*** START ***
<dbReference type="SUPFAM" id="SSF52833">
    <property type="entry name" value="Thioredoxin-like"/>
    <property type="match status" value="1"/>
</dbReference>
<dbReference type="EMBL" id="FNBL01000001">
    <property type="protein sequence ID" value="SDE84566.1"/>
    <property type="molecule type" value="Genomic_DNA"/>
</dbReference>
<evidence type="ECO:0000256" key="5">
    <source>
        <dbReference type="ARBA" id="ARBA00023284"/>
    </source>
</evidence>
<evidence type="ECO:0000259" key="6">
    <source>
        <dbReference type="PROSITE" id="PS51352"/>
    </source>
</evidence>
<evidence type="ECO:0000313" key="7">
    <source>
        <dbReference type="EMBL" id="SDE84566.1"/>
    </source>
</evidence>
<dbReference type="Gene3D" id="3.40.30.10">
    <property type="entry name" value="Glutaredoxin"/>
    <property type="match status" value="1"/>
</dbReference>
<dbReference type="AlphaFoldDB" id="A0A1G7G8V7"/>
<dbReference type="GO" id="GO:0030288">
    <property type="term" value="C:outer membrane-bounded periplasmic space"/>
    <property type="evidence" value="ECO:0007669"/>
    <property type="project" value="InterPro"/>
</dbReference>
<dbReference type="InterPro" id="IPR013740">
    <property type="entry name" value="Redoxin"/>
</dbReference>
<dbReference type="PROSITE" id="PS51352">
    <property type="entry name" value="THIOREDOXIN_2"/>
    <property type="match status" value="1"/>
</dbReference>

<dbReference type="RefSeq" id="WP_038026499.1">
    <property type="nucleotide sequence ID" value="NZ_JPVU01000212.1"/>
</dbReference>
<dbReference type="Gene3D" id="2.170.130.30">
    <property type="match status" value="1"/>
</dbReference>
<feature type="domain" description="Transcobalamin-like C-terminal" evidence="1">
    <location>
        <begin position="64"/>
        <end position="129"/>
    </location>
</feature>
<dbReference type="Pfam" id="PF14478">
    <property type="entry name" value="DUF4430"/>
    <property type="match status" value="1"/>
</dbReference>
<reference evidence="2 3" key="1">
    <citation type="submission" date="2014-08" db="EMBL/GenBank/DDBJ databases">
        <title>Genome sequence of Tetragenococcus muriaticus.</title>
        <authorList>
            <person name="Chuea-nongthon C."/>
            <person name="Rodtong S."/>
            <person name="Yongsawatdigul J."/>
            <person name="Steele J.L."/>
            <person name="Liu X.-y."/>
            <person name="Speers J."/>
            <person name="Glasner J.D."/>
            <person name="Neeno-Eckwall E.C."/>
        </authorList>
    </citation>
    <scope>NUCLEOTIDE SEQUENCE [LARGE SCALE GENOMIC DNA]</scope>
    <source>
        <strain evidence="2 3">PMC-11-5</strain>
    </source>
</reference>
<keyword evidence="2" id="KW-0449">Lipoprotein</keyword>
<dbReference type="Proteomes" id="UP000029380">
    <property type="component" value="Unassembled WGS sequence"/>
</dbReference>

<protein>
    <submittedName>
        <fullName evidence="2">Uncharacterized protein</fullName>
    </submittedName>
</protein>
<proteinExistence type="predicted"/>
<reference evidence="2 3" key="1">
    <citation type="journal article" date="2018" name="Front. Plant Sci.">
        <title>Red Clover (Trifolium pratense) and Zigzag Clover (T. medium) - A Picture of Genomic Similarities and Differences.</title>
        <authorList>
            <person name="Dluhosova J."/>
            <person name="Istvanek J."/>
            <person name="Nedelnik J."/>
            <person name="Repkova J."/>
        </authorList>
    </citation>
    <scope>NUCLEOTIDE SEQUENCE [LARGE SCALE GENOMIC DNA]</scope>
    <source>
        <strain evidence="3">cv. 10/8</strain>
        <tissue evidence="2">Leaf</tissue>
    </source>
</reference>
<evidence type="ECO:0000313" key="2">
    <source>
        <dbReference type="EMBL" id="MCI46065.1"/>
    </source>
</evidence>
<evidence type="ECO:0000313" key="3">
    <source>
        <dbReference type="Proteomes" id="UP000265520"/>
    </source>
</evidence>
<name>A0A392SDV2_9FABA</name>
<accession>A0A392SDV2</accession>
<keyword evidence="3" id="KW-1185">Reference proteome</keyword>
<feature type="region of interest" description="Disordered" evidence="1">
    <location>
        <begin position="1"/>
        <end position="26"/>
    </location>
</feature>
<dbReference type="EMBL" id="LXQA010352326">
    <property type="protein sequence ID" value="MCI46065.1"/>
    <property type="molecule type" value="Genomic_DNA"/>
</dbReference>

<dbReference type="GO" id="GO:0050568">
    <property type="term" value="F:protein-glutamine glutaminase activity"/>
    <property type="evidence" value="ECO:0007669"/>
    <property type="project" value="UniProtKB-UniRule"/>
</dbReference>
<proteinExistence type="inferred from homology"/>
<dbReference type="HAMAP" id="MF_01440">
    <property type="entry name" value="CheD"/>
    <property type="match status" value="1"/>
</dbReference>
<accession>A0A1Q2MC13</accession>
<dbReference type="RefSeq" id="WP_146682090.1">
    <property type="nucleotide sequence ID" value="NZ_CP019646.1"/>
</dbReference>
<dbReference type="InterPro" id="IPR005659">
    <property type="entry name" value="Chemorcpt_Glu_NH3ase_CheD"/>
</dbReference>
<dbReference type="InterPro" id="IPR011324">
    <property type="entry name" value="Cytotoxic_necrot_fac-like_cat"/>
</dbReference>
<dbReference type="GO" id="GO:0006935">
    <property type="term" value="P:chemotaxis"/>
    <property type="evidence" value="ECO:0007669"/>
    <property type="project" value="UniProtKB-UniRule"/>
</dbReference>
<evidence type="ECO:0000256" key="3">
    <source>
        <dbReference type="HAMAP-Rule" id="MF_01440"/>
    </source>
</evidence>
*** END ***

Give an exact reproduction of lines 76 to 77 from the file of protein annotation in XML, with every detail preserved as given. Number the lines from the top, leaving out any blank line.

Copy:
<keyword evidence="2" id="KW-0449">Lipoprotein</keyword>
<dbReference type="Proteomes" id="UP000029380">